|Inhibitor of κ light polypeptide gene enhancer in B-cells, kinase complex-associated protein|
|Alt. symbols||FD, DYS, ELP1, IKAP, IKI3, TOT1, FLJ12497 and DKFZp781H1425|
|Locus||Chr. 9 q13|
IKBKAP (inhibitor of kappa light polypeptide gene enhancer in B-cells, kinase complex-associated protein) is a human gene encoding the IKAP protein, which is ubiquitously expressed at varying levels in all tissue types, including brain cells. The IKAP protein is thought to participate as a sub-unit in the assembly of a six-protein putative human holo-Elongator complex, which allows for transcriptional elongation by RNA polymerase II. Further evidence has implicated the IKAP protein as being critical in neuronal development, and directs that decreased expression of IKAP in certain cell types is the molecular basis for the severe, neurodevelopmental disorder familial dysautonomia. Other pathways that have been connected to IKAP protein function in a variety of organisms include tRNA modification, cell motility, and cytosolic stress signalling. Homologs of the IKBKAP gene have been identified in multiple other Eukaryotic model organisms. Notable homologs include Elp1 in yeast, Ikbkap in mice, and D-elp1 in fruit flies. The fruit fly homolog (D-elp1) has RNA-dependent RNA polymerase activity and is involved in RNA interference.
The IKBKAP gene is located on the long (q) arm of chromosome 9 at position 31, from base pair 108,709,355 to base pair 108,775,950.
Originally, it was proposed that the IKBKAP gene in humans was encoding a scaffolding protein (IKAP) for the IκB enzyme kinase (IKK) complex, which is involved in pro-inflammatory cytokine signal transduction in the NF-κB signalling pathway. However, this was subsequently disproven when researchers applied a gel filtration method and could not identify IKK complexes contained in fractions with IKAP, thus dissociating IKAP from having a role in the NF-κB signalling pathway.
Later, it was discovered that IKAP functions as a cytoplasmic scaffold protein in the mammalian JNK-signalling pathway which is activated in response to stress stimuli. In an in vivo experiment, researchers showed direct interaction between IKAP and JNK induced by the application of stressors such as ultraviolet light and TNF-α (a pro-inflammatory cytokine).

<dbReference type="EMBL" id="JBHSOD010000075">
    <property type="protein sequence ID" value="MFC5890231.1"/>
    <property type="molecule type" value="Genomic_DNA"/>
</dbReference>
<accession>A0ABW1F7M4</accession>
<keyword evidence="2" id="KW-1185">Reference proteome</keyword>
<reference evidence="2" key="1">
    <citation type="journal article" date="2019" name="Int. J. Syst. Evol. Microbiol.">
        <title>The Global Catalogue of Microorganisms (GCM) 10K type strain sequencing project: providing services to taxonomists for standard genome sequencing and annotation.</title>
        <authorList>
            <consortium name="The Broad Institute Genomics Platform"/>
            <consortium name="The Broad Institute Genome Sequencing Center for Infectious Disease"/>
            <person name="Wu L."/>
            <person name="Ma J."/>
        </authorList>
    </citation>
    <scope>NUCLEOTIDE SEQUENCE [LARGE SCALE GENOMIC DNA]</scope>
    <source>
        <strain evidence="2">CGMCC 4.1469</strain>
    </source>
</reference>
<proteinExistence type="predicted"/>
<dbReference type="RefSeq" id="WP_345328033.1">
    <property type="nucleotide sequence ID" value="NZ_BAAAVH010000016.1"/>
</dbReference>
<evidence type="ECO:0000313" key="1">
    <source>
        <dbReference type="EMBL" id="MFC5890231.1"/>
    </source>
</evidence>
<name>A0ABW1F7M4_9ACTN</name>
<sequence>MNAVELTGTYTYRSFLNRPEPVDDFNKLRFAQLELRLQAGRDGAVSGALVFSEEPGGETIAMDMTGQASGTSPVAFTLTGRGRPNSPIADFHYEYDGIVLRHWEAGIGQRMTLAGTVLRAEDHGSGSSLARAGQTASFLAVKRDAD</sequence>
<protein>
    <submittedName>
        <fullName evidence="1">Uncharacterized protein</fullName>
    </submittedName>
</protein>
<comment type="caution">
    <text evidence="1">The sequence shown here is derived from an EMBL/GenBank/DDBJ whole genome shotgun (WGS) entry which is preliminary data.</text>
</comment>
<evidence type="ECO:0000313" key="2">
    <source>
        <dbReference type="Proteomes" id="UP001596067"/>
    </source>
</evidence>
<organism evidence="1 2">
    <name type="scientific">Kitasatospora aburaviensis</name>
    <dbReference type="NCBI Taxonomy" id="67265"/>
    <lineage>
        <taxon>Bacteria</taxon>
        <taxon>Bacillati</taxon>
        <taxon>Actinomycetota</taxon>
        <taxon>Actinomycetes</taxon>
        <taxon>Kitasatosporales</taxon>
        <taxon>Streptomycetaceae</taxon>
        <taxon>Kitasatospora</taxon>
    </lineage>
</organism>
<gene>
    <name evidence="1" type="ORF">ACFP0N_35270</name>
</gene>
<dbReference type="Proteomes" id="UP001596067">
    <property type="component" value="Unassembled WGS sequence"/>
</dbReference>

IKAP is now also widely acknowledged to have a role in transcriptional elongation in humans. The RNA polymerase II holoenzyme constitutes partly of a multi-subunit histone acetyltransferase element known as the RNA polymerase II elongator complex, of which IKAP is one subunit. The association of the elongator complex with RNA polymerase II holoenzyme is necessary for subsequent binding to nascent pre-mRNA of certain target genes, and thus their successful transcription. Specifically, within the cell, the depletion of functional elongater complexes due to low IKAP expression has been found to have a profound effect on transcription of genes involved in cell migration.
In yeast, experimental data shows the elongator complex functioning in a variety of processes — from exocytosis to tRNA modification. This finding demonstrates that the function of the elongator complex is not conserved among species.
Familial dysautonomia (also known as “Riley-Day syndrome”) is a complex congenital neurodevelopmental disease, characterized by unusually low numbers of neurons in the sensory and autonomic nervous systems. The resulting symptoms of patients include gastrointestinal dysfunction, scoliosis, and pain insensitivity. This disease is especially prevalent in the Ashkenazi Jewish population, where 1/3600 live births present familial dysautonomia.
By 2001, the genetic cause of familial dysautonomia was localized to a dysfunctional region spanning 177kb on chromosome 9q31. With the use of blood samples from diagnosed patients, the implicated region was successfully sequenced. The IKBKAP gene, one of the five genes identified in that region, was found to have a single-base mutation in over 99.5% of cases of familial dysautonomia seen.